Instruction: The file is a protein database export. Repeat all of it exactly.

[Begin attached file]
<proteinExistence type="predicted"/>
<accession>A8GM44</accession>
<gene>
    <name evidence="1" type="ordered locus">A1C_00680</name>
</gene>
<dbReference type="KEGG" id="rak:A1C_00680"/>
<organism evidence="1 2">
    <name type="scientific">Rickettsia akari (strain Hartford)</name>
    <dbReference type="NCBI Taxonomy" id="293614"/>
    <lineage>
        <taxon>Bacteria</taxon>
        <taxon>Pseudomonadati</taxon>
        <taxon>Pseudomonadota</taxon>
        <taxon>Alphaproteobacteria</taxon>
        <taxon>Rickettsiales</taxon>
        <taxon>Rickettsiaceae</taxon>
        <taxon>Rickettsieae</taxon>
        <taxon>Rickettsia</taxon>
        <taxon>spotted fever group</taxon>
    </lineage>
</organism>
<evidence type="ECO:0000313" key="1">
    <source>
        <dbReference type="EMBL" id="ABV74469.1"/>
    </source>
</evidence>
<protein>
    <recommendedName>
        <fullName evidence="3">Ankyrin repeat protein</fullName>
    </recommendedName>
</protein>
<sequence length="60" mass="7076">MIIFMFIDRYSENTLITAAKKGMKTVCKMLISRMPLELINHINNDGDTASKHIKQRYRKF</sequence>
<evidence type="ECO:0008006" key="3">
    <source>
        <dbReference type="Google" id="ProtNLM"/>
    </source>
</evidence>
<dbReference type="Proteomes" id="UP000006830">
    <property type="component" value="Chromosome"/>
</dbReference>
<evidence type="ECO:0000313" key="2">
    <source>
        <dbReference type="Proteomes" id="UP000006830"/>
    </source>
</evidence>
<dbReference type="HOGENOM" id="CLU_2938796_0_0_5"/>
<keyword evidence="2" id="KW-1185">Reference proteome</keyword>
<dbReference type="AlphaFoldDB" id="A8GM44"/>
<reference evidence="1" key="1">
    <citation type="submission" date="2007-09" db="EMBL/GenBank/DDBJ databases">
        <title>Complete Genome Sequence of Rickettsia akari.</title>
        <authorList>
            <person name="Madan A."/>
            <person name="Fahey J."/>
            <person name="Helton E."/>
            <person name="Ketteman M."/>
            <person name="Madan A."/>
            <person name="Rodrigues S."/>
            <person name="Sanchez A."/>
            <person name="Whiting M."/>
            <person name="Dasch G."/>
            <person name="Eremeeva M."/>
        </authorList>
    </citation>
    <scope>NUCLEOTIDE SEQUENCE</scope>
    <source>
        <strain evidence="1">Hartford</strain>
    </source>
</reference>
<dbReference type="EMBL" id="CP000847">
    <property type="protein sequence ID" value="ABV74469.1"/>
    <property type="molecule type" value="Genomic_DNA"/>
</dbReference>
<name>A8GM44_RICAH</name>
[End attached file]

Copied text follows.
<proteinExistence type="predicted"/>
<accession>A8GM44</accession>
<gene>
    <name evidence="1" type="ordered locus">A1C_00680</name>
</gene>
<dbReference type="KEGG" id="rak:A1C_00680"/>
<organism evidence="1 2">
    <name type="scientific">Rickettsia akari (strain Hartford)</name>
    <dbReference type="NCBI Taxonomy" id="293614"/>
    <lineage>
        <taxon>Bacteria</taxon>
        <taxon>Pseudomonadati</taxon>
        <taxon>Pseudomonadota</taxon>
        <taxon>Alphaproteobacteria</taxon>
        <taxon>Rickettsiales</taxon>
        <taxon>Rickettsiaceae</taxon>
        <taxon>Rickettsieae</taxon>
        <taxon>Rickettsia</taxon>
        <taxon>spotted fever group</taxon>
    </lineage>
</organism>
<evidence type="ECO:0000313" key="1">
    <source>
        <dbReference type="EMBL" id="ABV74469.1"/>
    </source>
</evidence>
<protein>
    <recommendedName>
        <fullName evidence="3">Ankyrin repeat protein</fullName>
    </recommendedName>
</protein>
<sequence length="60" mass="7076">MIIFMFIDRYSENTLITAAKKGMKTVCKMLISRMPLELINHINNDGDTASKHIKQRYRKF</sequence>
<evidence type="ECO:0008006" key="3">
    <source>
        <dbReference type="Google" id="ProtNLM"/>
    </source>
</evidence>
<dbReference type="Proteomes" id="UP000006830">
    <property type="component" value="Chromosome"/>
</dbReference>
<evidence type="ECO:0000313" key="2">
    <source>
        <dbReference type="Proteomes" id="UP000006830"/>
    </source>
</evidence>
<dbReference type="HOGENOM" id="CLU_2938796_0_0_5"/>
<keyword evidence="2" id="KW-1185">Reference proteome</keyword>
<dbReference type="AlphaFoldDB" id="A8GM44"/>
<reference evidence="1" key="1">
    <citation type="submission" date="2007-09" db="EMBL/GenBank/DDBJ databases">
        <title>Complete Genome Sequence of Rickettsia akari.</title>
        <authorList>
            <person name="Madan A."/>
            <person name="Fahey J."/>
            <person name="Helton E."/>
            <person name="Ketteman M."/>
            <person name="Madan A."/>
            <person name="Rodrigues S."/>
            <person name="Sanchez A."/>
            <person name="Whiting M."/>
            <person name="Dasch G."/>
            <person name="Eremeeva M."/>
        </authorList>
    </citation>
    <scope>NUCLEOTIDE SEQUENCE</scope>
    <source>
        <strain evidence="1">Hartford</strain>
    </source>
</reference>
<dbReference type="EMBL" id="CP000847">
    <property type="protein sequence ID" value="ABV74469.1"/>
    <property type="molecule type" value="Genomic_DNA"/>
</dbReference>
<name>A8GM44_RICAH</name>